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Printing File Labels with Spreadsheet

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  • Printing File Labels with Spreadsheet

    I was looking into printing file labels.

    I investigated separate label printers with keypads and they cost at least $30 with expensive replacement batteries, labels and ink cartridges. Also, this is one more piece of equipment to break and figure out where to store.

    I looked at label PC printers which are neat, but cost in the area of $150, required special labels and ink cartridges.

    So why not just use a spreadsheet with columns and rows to fit a standard address label sheet or whatever size you want. I was sure I would find a nifty template on the internet, but while I did find discussions of mail merge did not find a template. So I easily made my own.

    I created a spreadsheet with a print area 3 columns wide and 10 rows high. I made the cells wrap, top justified, bold and set to what ever font size for the text being printed. It took me several tries at tweaking the sizes to get every thing lined up with the cell borders printing for testing purposes. Your printer will probably be different, but I ended up with 0 left and right margins, top 0.46 and bottom 0.40. Row height was 74 (74 what I'm not sure) and column widths were 34, 35 and 32.86 (why these sizes, I don't know, but worked for me, your printer will probably be different). I used Microsoft Excel, but it seems like the approach should work with any spreadsheet program.

    Outside of the print area, I centered 1 to 3 in the row above and below the print area and centered 1 to 10 in the columns to the left and right of the print area to help me print the labels that I wanted. Now id can print 1 or more labels from any position on the label sheet. I was concerned if repetitive printing would be a problem if I print one or a few labels at a time, but so far the sheets have held up just fine.

    Sometimes I've folded the label over along the long length - sticky sides together (only print on the top half of the label) and sometimes I've stuck the label to the tab inserts for hanging folders. For regular file folders, just stick the label to the folder.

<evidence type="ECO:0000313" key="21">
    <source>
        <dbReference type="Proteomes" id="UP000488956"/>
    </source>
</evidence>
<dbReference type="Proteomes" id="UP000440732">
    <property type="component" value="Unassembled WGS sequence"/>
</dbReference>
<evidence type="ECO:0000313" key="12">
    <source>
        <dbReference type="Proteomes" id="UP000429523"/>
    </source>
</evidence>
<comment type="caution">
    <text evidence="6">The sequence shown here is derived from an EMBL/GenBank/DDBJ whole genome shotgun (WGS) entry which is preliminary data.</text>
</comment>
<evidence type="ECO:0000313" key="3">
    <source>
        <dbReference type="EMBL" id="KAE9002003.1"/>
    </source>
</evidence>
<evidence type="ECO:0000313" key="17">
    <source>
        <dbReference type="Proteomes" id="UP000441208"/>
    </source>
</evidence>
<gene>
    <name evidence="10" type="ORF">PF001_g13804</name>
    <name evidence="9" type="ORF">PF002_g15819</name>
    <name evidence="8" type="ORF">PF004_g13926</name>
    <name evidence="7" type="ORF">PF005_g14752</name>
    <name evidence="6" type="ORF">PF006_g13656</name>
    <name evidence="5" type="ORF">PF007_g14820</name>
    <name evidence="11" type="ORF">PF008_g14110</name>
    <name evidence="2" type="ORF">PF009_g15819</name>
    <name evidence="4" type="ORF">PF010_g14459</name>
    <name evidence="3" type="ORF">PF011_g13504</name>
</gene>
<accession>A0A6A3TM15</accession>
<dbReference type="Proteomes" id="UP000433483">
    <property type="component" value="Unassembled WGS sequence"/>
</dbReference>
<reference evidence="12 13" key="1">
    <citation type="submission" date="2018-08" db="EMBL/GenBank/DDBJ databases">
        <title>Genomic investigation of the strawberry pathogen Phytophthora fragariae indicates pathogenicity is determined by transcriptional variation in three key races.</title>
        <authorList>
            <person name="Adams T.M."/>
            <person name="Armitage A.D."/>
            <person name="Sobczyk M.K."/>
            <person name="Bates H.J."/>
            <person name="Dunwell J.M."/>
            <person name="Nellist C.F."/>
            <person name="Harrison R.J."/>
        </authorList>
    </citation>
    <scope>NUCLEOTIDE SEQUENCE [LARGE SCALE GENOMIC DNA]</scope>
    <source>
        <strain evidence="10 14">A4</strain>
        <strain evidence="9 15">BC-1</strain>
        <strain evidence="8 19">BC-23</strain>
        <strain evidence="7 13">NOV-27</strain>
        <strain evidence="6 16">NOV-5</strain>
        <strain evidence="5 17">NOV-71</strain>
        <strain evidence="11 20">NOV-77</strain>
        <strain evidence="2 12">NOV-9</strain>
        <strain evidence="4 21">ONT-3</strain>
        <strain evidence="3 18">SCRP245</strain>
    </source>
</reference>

I placed a shortcut to the spreadsheet template on my desktop for quick and easy access.

    The spreadsheet label approach works fine for me with 0 additional equipment cost.
    Last edited by Denver Dave; 11-02-2005, 07:20 AM.

  • #2
    Since the labels i buy are based on the ubuqitous Avery brand, you could use Avery's free software: DesignPro Limited.

    works like a champ and its cheap as well.



    • #3
      How much is your time worth?

      For me, the time to create the spreadsheet, plus the extra time to fire it up every time I wanted to create a label, adds up to *way* more than $30. YMMV.



      • #4
        How much is your time worth?
        I do confess that the spreadsheet approach is somewhat of a "tweaker's" approach, but for me, I expect to save time with not having to store and hunt for the label maker, manage batteries, proprietary labels and ink for the label maker. So far the spreadsheet approach continues to be quick and easy.

        Instigase mentioned the Avery approach download:
        which seems to do the same thing and more - I would have probably tried it if I'd found it first - good find!

        Some people may still prefer the self contained, non PC dependent label maker approach, I just thought that there is a quick, easy and mostly free option available that does not require any additonal hardware, special labels, batteries, cables, ink and storage that we should know about. ... and is one less thing to clutter up my desk.
        Last edited by Denver Dave; 11-02-2005, 07:21 AM.


        • #5
          I find my Dymo label writer is very easy and quick to use. It uses thermal printing, so all you need to do is buy the Dymo labels but that is it, no ink or toner. I think some of their lower models are down to less than a $100.

          I mainly purchased it for mailing labels, but has been great for GTD.


          • #6
            Storage Problem?

            There's only one place to store a label maker...on your desk beside your phone. If it's not infront of you how will you ever be motivated enough to use it?

            As well, don't waste your time with a labeller that takes batteries. Get one that plugs into the wall, or don't bother.

            I use the Dymo label Manager 150. And I love it.....

            It cost only around $65.00 Canadian, with the adaptor. The refills are only between $12.00 and $15.00 each (that's for 7 metres of tape) They last at least a month or more.


            • #7